The mayor of Vancouver is not a fan of a seven-foot-tall poodle statue in the city's Mount Pleasant neighbourhood, which was partly paid for by the city.
The poodle, which sits on a 25-foot pole at Main Street and 18th Avenue, was installed in January by Vancouver's public art program. The poodle is part of an overall project that cost $97,600, covered by the city, federal government and TransLink, reported The Vancouver Sun.
The artwork, by Montreal artist Gisele Amantea, has elicited mixed reactions. This week, Vancouver Mayor Gregor Robertson weighed in on Twitter, saying, "Definitely not a fan of the Main St. poodle but public art is important and at times provocative!"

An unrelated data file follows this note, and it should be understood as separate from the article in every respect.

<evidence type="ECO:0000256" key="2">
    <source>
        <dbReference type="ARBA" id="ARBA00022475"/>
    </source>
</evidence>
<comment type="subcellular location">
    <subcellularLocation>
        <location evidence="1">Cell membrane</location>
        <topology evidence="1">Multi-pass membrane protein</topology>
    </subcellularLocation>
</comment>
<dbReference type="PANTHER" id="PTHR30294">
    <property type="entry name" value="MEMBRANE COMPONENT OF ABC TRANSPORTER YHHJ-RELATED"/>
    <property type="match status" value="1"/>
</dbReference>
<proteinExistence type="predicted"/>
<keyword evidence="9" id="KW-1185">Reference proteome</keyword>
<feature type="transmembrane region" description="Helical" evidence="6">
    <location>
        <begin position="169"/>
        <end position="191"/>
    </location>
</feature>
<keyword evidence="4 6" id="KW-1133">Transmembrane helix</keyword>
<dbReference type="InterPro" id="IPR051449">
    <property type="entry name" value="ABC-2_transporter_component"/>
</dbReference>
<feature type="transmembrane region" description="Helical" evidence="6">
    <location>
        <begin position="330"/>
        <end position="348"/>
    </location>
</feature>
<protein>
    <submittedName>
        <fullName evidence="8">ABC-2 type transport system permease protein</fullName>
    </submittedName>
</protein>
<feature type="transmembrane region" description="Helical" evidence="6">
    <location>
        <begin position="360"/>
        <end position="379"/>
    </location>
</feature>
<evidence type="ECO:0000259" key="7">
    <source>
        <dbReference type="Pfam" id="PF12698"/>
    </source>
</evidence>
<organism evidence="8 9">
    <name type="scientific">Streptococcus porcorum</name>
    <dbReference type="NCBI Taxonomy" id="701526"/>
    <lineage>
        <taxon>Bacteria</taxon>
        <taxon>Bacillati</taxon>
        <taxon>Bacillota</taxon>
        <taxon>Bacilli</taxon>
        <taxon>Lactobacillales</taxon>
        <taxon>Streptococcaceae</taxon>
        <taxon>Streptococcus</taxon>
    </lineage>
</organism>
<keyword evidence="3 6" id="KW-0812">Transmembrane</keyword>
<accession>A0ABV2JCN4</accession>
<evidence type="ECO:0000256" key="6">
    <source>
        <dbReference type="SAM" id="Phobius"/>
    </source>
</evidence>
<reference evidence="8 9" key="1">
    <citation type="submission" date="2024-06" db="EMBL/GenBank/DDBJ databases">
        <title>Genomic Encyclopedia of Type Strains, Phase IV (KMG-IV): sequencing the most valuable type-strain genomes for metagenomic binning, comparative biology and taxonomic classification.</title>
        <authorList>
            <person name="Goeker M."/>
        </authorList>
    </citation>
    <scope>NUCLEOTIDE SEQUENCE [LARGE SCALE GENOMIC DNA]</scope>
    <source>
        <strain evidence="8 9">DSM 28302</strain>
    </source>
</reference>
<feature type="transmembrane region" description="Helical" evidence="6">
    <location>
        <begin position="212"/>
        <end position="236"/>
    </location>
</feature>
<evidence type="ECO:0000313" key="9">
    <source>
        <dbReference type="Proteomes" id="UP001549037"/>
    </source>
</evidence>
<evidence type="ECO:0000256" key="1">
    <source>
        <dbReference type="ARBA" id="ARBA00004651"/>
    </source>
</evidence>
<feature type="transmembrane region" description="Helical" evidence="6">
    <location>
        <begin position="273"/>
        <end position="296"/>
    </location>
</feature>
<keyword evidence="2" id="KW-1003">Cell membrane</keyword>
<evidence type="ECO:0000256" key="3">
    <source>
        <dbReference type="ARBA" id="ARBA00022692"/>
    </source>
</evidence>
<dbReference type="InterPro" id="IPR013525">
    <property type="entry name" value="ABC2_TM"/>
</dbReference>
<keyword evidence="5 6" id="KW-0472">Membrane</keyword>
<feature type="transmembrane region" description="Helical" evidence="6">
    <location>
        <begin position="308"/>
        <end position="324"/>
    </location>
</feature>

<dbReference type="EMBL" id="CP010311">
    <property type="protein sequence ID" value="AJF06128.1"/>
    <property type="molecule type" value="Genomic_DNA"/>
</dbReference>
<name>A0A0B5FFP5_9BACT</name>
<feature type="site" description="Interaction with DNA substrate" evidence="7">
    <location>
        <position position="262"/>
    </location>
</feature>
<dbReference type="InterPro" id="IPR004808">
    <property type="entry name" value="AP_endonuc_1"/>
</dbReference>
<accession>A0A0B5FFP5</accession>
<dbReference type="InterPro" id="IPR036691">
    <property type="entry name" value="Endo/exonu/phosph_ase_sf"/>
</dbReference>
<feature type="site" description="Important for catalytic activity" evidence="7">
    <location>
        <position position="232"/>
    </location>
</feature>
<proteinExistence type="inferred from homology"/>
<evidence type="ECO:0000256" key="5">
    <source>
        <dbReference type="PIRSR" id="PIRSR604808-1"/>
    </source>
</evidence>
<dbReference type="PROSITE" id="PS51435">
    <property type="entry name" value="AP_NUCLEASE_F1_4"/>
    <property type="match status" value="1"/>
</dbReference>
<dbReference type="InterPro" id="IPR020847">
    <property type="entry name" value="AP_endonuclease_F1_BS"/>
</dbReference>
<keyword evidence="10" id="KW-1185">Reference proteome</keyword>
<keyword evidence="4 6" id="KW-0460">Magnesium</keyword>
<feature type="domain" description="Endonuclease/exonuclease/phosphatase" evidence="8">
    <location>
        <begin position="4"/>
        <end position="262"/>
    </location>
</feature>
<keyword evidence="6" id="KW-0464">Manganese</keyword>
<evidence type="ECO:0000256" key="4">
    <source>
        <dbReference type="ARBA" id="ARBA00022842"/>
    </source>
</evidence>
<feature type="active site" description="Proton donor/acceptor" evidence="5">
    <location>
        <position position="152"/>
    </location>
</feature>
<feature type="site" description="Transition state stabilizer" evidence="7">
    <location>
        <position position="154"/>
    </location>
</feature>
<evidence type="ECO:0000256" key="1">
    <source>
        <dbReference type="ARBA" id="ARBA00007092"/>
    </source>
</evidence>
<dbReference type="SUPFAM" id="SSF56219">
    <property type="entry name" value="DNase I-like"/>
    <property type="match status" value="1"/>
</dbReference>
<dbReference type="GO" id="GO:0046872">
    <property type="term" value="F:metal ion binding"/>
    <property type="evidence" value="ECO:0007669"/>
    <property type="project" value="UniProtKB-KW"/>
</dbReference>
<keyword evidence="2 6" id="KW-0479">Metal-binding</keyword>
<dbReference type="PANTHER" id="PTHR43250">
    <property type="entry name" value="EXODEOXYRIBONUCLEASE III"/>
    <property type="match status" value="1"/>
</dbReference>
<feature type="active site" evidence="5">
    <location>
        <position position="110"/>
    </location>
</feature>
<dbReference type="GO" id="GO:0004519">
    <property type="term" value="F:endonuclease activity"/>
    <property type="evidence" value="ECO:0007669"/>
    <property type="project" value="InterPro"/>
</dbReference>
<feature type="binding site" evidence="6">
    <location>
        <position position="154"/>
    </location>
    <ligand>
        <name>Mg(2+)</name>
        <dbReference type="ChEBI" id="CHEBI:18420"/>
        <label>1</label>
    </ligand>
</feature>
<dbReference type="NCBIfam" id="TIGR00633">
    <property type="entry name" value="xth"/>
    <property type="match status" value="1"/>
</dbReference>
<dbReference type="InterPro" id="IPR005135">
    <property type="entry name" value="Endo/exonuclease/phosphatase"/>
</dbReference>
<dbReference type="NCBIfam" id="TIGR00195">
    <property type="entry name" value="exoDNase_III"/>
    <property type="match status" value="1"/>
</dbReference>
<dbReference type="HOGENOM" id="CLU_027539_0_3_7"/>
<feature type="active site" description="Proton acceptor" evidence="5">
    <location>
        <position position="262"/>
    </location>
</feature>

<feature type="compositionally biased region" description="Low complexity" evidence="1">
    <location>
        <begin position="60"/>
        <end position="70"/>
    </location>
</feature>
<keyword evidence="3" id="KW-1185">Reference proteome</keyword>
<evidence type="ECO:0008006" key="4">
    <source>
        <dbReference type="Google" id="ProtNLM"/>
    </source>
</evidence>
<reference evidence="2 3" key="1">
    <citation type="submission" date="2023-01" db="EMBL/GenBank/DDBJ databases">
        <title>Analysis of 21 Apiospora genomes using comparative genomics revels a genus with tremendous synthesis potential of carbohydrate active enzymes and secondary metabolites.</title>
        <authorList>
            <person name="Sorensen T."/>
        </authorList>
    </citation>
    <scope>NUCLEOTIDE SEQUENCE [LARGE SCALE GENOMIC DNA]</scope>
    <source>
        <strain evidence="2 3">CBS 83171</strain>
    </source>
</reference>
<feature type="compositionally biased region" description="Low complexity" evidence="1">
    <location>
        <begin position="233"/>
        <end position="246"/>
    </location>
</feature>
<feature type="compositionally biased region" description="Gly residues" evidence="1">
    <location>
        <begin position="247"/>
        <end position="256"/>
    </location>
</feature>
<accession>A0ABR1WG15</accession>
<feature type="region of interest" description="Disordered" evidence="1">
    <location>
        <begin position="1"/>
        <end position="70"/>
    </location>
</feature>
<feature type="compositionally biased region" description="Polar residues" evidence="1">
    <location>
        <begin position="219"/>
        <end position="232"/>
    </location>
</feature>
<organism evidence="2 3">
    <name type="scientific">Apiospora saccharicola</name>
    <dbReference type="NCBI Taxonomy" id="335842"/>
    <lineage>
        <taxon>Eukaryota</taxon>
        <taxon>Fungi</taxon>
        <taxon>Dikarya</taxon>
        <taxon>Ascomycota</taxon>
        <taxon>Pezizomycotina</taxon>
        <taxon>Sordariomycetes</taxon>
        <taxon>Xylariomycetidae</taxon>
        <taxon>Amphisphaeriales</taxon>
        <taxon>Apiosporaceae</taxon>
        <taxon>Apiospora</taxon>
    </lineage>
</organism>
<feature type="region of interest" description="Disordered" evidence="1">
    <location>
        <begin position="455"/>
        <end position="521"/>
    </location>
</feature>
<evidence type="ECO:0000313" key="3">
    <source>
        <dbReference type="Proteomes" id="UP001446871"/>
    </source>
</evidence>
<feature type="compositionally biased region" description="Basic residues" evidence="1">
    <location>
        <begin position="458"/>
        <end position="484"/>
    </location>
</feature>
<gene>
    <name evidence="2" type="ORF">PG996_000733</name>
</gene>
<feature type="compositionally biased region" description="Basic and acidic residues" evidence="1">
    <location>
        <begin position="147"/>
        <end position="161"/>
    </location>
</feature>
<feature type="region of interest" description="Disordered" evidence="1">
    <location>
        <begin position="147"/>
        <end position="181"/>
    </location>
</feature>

While Main Street is known for being home to funky stores and hipsters, some people question the cost and even the meaning of the statue.
Varouj Gumuchian tweeted: "Meaningless icon. The installation rising on Main St has been a surprise and a disappointment."
The poodle is part of a series of works, collectively called "Memento," which includes a bus wrapped in the image of a knit cozy of a pink poodle. The doggy is "expressive of the general surroundings of the street. The poodle is not associated with a particular culture, and can therefore be enjoyed by a wide range of people along the street and in the surrounding neighbourhoods," says the artist's statement.
The poodle is "intended as a curiosity," it adds.
Someone has set up a Twitter account for the doggy @MainStPoodle.
What do you think about the Main Street poodle? Add your comments below.